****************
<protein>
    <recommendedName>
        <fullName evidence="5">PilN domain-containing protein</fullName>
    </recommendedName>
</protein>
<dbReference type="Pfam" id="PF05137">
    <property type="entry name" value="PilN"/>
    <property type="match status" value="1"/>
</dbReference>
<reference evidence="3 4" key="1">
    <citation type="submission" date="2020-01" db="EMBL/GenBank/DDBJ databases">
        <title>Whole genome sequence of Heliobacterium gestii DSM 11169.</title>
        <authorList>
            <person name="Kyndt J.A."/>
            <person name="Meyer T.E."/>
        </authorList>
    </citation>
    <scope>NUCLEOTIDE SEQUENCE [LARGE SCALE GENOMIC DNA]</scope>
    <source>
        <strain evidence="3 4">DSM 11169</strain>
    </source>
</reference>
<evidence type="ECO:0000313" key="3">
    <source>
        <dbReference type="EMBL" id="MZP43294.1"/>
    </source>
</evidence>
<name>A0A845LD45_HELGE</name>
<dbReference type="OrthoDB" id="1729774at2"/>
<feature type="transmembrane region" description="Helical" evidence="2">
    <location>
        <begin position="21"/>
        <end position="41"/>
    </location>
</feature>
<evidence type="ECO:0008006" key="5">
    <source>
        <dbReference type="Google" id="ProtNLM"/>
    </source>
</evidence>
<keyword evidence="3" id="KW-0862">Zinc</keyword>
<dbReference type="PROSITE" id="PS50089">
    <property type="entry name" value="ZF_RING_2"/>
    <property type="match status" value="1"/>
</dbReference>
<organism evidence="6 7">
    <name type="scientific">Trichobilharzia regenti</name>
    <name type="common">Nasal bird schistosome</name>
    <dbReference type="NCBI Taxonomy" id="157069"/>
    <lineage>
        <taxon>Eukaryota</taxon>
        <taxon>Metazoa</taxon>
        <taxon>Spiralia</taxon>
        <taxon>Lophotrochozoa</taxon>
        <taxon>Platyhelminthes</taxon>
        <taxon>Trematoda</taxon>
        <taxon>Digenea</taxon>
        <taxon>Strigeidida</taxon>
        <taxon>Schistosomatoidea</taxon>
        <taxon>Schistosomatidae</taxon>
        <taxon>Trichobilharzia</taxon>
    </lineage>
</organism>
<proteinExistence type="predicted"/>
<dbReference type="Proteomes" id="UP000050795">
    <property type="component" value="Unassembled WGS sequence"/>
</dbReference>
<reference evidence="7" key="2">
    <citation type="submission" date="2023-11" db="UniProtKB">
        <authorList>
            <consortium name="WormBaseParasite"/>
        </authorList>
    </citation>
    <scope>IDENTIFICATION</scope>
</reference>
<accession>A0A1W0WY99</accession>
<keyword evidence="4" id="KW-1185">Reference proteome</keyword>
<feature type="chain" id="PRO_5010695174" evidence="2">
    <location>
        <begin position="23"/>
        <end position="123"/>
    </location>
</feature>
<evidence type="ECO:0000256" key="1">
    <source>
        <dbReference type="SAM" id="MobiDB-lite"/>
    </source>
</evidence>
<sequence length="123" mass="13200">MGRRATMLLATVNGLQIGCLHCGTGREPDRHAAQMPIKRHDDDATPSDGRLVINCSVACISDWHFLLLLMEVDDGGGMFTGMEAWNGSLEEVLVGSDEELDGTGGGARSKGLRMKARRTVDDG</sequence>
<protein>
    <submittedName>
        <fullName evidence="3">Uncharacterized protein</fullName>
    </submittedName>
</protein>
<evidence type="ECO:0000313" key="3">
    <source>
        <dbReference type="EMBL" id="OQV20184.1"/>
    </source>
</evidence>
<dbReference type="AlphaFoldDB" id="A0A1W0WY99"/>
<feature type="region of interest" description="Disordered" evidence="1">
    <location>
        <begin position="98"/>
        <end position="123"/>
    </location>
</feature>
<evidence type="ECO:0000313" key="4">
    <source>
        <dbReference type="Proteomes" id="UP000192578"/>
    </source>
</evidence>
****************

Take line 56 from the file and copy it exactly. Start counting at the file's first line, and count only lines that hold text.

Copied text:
        <taxon>Trematoda</taxon>